Each Day is a Teachable Day


Henry J. Oliver Elementary School is a school with a lot of love,” said second grade teacher Tamika L. Smith. “Love for learning, caring and growing.”

Smith has been teaching at Oliver Elementary for the past three years and at Gate City Elementary School prior to that. Oliver Elementary is one of five schools within the Woodlawn Innovation Network (WIN). As part of the work occurring in those schools, KnowledgeWorks coaches are collaborating with staff at the schools “to reorganize traditional school structures into models of innovation and moving from traditional classrooms to spaces of student-centered, blended learning focused on the academic growth of every child as they are immersed in inquiry and problem-solving,” said Robin Kanaan, KnowledgeWorks’ National Director of Teaching and Learning.

Smith is on one of the design teams working with Kanaan to help shape the direction of Oliver Elementary for next year. “Our team has worked really hard this year to prepare our teachers and ourselves for next year,” she said. “We have been working on the Top Five District Priorities all year: Reading & Writing Across The Curriculum; Problem-Based Learning; Scope & Sequence; Fractions/Basic Computation; and Mastery of the Lowest Levels of Bloom’s Taxonomy.”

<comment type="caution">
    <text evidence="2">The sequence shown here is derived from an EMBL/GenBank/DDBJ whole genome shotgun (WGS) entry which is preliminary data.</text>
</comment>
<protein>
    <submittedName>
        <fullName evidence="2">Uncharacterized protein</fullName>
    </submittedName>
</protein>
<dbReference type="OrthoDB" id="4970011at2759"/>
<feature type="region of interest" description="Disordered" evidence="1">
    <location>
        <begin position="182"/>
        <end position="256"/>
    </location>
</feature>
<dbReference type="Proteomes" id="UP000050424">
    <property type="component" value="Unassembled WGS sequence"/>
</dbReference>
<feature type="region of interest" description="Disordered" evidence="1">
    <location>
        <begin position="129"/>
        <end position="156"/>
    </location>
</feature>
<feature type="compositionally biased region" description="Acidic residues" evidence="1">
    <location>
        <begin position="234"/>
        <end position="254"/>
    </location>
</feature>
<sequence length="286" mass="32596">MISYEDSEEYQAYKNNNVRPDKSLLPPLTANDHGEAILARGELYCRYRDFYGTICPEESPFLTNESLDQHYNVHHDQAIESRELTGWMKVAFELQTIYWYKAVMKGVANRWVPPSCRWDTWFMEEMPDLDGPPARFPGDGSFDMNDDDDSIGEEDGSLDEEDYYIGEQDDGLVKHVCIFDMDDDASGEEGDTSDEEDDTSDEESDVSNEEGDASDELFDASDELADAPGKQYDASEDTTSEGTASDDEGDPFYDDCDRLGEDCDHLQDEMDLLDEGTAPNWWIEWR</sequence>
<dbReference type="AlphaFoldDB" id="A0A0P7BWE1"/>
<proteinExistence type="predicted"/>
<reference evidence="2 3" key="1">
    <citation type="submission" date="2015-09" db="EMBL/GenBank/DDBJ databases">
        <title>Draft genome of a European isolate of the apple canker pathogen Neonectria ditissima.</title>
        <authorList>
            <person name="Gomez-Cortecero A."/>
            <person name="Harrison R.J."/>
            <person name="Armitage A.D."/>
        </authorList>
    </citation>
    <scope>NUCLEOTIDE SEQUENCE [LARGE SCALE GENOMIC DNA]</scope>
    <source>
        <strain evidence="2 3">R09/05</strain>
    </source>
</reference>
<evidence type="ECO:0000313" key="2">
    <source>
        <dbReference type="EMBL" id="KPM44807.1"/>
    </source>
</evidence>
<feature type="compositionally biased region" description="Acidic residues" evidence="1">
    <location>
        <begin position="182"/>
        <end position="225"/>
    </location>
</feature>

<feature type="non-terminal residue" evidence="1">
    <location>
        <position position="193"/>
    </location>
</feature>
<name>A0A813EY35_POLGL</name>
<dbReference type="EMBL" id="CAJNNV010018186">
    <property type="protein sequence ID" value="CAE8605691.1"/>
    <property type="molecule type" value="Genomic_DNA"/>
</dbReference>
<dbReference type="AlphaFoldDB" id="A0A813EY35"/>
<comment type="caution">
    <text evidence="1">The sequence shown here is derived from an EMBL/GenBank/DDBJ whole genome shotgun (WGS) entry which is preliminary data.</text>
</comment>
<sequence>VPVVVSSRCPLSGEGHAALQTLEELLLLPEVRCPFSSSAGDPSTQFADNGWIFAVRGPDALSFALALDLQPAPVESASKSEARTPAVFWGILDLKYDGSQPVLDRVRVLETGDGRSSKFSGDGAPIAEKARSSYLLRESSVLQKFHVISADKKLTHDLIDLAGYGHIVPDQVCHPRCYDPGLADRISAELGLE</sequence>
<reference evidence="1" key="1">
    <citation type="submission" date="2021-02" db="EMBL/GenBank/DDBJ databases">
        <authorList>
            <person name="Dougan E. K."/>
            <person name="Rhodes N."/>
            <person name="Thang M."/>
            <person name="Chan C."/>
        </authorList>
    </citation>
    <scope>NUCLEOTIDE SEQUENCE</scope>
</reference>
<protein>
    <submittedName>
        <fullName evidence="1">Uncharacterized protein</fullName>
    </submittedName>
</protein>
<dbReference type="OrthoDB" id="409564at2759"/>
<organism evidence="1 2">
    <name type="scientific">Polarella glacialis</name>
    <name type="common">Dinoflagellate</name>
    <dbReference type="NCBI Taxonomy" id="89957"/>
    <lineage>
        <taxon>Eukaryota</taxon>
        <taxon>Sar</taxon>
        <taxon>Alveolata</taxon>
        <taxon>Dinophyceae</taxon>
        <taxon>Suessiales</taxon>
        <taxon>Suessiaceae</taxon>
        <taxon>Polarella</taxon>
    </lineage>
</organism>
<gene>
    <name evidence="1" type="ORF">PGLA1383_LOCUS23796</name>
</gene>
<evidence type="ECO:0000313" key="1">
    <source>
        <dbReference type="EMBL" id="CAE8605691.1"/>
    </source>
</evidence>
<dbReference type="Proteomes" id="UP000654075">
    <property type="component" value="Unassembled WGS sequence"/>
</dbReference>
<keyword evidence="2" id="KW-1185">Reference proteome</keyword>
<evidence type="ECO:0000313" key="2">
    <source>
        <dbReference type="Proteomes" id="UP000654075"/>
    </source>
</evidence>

Smith has been working with KnowledgeWorks Technical Assistance Coach Patti Gibson over the past year and Gibson has observed that “Tamika makes math come to life! You would never believe these students are second grade learners!”

For Smith, who loves working with kids that love to explore and learn new things, Gibson has been helping to expand the way she teaches, including relying more on Bloom’s taxonomy and incorporating reading and writing across all subject areas. “I’m making sure real-world application is done through PBL (problem-based learning) where students research and answer questions,” said Smith.

“Tamika teaches complex concepts in a variety of interesting ways,” said Gibson. “Students journal their work, use Promethean boards and keep portfolios regularly.”

Each student in Smith’s classroom has a journal with separate sections for different subject groupings. In their journals, students complete different assignments like quick writes, creating foldables and charts for science and social studies and explaining their thought process for how they reach an answer.

“In the journals the students are able to express themselves and get their thoughts together before sharing with the class,” said Smith.

For Smith, Math is incorporated into class every day and in every subject because it’s so relevant to real-world applications. She recalls one lesson where students were learning about money.

“While working with money the students were able to relate the dimes and pennies with the base-ten blocks,” Smith said. “The nickels they knew to count by fives and for the quarters they made a money key with pictures and symbols. After that we worked on counting different amounts of money and different ways to get that amount.”

Working with money, something the students had a firm grasp about the importance of, Smith was able to see her students reach an Aha! moment and really understand math in a different way.

As the next several years progress and the work within the Woodlawn Innovation Network continues, work within Oliver Elementary and Smith’s classroom will continue to evolve, but that fits right with her own personal motto: “Each day is to teachable day.”